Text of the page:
News, notes, and observations from the James River Valley in northern South Dakota with special attention to reviewing the performance of the media--old and new. E-Mail to

Tuesday, November 27, 2007

Ted Klaudt Gynecology Clinic opens branch in Aberdeen

Pat Powers over at the South Dakota War College is disgusted. If he wore thongs, they’d be tied in a series of granny knots. If he wore briefs, they’d be bunched up in the galling zone like a group of shoppers at 5 a.m. on Black Friday at the doors of Wal-Mart. I mean, he is torqued.

The Aberdeen School Board did it to him. The Aberdeen School Board does it to a lot of people. In PP’s case it is a very severe case of torquing. It made him say, “We’re the victims of altruism run wild.” A sentence like that is the first symptom of severe torquing. I think it means that he sees a bunch of altruists boobing him during a wild spring break. In any case, there are a bunch of boobies involved. In this case, they are the members of the Aberdeen School Board.

What knotted PP up so badly, I think, is one of the silliest semantic finagles I have ever come across. It put a few kinks in my own boxers. The Aberdeen School Board has approved a plan for making high school kids participate in a great big pee-in-a-bottle lottery. The idea is that each kid has to sign up for the lottery and four times a year the nice nurse ladies and gentlemen at St. Luke’s Avera Hospital will reach into the hat and draw the names of the winners. The winners get to pee in a bottle and have their urine tested for drugs. Whee.

The semantic finagle is in the statement that each student is required to sign up for voluntary drug testing which gives them the chance to pee in a bottle. Go figure.

The notion of high school kids lining up and wizzing in bottles sounds more like something that would originate in the fertile (as in egg) mind of Ted Klaudt. I suspect he is a consultant to the Aberdeen School Board.

I also note that the bottle-peeing is to be paid for by a grant. If grants are being given for peeing in bottles, they don’t have to have a lottery. I volunteer. I can be very productive. I could probably in the course of an afternoon fill all the bottles the testers need. And if the tests are sensitive to single-malt Scotch, we might hit the jackpot on occasion.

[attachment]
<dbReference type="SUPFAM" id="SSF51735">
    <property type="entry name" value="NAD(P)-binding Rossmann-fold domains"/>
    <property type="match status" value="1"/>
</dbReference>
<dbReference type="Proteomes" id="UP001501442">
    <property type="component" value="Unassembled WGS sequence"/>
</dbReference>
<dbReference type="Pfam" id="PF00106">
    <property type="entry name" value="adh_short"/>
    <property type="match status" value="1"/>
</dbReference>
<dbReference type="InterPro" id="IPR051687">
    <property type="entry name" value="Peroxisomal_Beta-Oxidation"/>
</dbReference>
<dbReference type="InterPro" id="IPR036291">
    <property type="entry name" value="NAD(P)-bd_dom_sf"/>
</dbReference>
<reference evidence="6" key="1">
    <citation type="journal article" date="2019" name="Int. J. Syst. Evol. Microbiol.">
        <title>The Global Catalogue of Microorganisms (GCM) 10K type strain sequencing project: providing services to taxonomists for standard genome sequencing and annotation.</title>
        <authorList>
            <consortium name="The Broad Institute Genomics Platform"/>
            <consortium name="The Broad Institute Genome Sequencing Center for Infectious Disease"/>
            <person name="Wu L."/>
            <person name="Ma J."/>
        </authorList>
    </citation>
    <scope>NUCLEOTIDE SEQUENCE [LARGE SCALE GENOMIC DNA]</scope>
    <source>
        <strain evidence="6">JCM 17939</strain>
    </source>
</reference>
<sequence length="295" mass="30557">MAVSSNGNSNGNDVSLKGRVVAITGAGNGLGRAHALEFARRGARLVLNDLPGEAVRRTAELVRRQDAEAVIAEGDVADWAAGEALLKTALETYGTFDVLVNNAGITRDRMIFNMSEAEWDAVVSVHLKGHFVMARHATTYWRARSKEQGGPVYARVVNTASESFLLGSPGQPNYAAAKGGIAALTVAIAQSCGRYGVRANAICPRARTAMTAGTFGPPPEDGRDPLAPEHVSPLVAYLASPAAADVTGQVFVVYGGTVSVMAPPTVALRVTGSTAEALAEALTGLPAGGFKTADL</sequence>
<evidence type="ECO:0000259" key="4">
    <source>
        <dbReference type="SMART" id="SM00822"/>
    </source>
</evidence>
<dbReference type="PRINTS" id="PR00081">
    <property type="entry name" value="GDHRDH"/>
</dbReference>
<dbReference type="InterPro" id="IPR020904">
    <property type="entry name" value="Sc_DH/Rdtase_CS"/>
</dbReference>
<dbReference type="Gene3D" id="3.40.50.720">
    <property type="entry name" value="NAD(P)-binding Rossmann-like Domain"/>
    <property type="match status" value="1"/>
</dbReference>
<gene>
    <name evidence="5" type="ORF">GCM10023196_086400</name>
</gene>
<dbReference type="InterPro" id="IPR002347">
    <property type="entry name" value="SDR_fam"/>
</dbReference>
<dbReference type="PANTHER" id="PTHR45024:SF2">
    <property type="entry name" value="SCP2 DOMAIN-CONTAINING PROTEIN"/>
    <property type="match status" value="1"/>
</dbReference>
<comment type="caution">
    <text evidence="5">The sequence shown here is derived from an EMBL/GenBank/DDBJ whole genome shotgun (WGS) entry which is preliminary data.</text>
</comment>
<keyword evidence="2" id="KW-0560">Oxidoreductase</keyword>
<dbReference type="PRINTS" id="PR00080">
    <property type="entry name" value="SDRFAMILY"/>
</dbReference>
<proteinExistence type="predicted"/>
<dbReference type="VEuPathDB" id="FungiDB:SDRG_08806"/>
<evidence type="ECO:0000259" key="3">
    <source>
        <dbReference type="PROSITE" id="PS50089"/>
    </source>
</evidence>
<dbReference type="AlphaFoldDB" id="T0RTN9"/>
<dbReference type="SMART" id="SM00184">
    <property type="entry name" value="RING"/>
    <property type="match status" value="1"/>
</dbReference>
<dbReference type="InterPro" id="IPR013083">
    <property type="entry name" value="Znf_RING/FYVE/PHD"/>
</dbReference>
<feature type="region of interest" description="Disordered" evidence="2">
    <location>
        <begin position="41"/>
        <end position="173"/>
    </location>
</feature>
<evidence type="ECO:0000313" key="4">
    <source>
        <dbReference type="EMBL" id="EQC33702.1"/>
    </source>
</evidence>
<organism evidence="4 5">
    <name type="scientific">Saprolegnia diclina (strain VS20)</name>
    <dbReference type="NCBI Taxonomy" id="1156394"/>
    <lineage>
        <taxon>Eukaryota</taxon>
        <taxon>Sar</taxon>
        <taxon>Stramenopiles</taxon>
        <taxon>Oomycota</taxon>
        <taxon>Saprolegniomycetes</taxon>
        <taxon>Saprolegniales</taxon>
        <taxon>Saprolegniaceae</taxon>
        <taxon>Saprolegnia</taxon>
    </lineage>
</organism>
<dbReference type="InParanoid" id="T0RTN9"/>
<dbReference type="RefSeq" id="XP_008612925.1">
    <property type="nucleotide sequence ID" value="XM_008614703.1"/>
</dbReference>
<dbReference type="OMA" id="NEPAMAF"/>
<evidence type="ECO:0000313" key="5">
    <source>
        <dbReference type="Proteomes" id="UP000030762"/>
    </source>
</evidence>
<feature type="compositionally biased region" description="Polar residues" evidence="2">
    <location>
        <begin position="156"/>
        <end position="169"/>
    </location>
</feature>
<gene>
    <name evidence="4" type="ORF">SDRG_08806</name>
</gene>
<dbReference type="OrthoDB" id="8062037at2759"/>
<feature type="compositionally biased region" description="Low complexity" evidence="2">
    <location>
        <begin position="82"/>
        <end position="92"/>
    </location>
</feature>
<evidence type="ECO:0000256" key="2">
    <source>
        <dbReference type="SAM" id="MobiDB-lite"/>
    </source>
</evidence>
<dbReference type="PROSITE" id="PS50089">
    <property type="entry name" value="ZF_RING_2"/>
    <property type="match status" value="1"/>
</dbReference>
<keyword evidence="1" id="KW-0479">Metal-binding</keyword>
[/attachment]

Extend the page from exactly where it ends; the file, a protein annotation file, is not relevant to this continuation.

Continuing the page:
If I can stop giggling, there are some points to be made. The motive behind this pee-in-the-bottle fest is substance abuse. First, if a kid is a minor and his/her name is drawn, the parents have the chance to assent or decline the testing. If the kid is 18, he/she can decline or accept on their own. The school does not get the results of the test. The parents get them, and if a kid tests positive, the parents have the option of obtaining the services of a drug abuse counselor, in which case the school district will be informed. The news story on this did not indicate who gets the results if the kid is 18.

The virtue of this whole scheme is that it can be used as deterrent to the use of drugs. The school district can say that if you use drugs, your brain might come up with a policy like this.

Drugs and alcohol are serious problems among high school students. The reasons behind their use and abuse are what some people with functional brain cells need to address in terms of a solution. Being educated by people who think peeing in bottle is a solution is enough to drive anyone to drink and substance abuse.

The real issue is the matter of school boards. They were not conceived as a board of managers for the school district. They were conceived as a board which mediated between the professional staffs and the public constituents. The professional staff created the policies and practices and presented them to the board for approval or disapproval. If someone came up with a policy as dumb as the Aberdeen drug test lottery, the board could get rid of the poor sumbitch. Times have changed. School boards imagine themselves as corporate boards of directors that can dictate policy.

I am convinced that the problems with public education are the result of school boards gone wild with managerial powers. They have imposed ignorant, stupid, and silly policies on educators. The responsibility for educating and disciplining students needs to be returned to the people who actually do it everyday in the classrooms. That can be done with legislation defining the role of boards and administrators and giving the teaching staff some voice in who is hired to administer the academic programs.

Until that happens, we’ll have pee-in-the-bottle lotteries.

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Aberdeen, South Dakota, United States